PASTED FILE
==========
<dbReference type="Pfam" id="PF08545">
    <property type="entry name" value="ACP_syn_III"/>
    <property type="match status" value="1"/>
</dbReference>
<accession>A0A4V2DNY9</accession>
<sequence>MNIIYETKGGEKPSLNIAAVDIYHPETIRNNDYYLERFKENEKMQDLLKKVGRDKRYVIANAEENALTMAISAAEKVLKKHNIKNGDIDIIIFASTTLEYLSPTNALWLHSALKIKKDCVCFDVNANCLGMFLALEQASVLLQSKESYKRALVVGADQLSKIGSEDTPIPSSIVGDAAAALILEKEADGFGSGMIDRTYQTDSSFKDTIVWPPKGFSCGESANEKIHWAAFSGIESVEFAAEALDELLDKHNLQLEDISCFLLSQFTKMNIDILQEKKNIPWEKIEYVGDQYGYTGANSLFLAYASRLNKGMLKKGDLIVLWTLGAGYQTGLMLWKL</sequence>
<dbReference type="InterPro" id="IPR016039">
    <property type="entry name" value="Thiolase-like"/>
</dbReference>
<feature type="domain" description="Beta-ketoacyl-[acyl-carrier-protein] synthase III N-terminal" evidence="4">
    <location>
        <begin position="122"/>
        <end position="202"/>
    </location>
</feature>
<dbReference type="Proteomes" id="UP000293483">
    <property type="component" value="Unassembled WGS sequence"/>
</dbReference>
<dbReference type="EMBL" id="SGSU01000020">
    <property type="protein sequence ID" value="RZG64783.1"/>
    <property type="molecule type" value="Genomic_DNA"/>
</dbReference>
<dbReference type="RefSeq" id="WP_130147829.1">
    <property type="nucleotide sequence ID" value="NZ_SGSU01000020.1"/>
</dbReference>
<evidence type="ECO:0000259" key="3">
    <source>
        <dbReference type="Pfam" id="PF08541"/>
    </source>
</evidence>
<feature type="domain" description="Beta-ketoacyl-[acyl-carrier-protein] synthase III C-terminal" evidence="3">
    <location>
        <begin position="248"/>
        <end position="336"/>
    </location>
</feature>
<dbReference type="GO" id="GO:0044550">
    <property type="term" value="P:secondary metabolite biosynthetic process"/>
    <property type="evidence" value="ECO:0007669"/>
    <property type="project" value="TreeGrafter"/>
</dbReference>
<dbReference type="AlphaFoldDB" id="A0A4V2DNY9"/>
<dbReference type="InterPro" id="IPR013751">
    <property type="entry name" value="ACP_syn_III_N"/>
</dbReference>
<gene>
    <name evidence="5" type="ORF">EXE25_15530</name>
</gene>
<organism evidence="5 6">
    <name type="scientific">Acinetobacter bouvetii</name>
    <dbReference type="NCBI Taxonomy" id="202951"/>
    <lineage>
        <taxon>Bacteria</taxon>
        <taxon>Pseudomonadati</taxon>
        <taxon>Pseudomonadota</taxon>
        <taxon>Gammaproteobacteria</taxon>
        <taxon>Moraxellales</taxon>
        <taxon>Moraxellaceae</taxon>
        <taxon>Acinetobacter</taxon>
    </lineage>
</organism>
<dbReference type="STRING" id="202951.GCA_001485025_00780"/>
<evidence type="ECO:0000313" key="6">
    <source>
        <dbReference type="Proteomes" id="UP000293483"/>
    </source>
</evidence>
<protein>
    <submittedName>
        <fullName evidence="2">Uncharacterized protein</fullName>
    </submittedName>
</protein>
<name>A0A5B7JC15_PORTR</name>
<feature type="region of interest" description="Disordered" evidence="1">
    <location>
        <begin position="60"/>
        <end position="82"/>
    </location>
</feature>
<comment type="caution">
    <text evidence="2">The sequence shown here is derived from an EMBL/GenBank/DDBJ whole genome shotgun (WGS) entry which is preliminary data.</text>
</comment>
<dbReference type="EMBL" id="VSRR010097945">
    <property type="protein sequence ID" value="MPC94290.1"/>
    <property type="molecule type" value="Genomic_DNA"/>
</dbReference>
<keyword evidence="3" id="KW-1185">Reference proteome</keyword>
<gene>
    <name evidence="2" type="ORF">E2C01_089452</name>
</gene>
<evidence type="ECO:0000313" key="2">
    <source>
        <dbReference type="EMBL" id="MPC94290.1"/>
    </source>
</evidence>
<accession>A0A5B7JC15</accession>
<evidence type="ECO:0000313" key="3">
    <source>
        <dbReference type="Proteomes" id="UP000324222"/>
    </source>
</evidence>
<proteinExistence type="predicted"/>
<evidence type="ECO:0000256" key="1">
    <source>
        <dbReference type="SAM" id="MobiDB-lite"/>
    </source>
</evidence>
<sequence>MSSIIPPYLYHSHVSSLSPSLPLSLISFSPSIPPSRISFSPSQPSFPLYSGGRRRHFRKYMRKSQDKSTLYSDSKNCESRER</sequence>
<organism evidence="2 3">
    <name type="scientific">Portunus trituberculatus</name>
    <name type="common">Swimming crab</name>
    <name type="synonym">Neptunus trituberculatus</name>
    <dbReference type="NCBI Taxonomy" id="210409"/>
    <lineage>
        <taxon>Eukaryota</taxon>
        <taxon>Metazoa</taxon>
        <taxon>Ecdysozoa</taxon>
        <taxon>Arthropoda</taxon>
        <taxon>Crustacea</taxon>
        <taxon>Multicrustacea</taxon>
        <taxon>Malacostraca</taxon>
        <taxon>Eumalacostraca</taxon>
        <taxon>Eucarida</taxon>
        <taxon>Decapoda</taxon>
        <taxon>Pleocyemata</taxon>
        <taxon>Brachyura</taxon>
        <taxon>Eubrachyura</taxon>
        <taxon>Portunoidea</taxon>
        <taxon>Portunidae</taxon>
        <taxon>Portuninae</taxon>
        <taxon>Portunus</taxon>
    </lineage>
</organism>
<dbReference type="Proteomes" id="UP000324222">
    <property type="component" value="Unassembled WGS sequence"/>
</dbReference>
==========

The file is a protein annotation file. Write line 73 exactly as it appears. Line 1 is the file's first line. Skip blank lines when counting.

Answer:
<name>A0A5B7JC15_PORTR</name>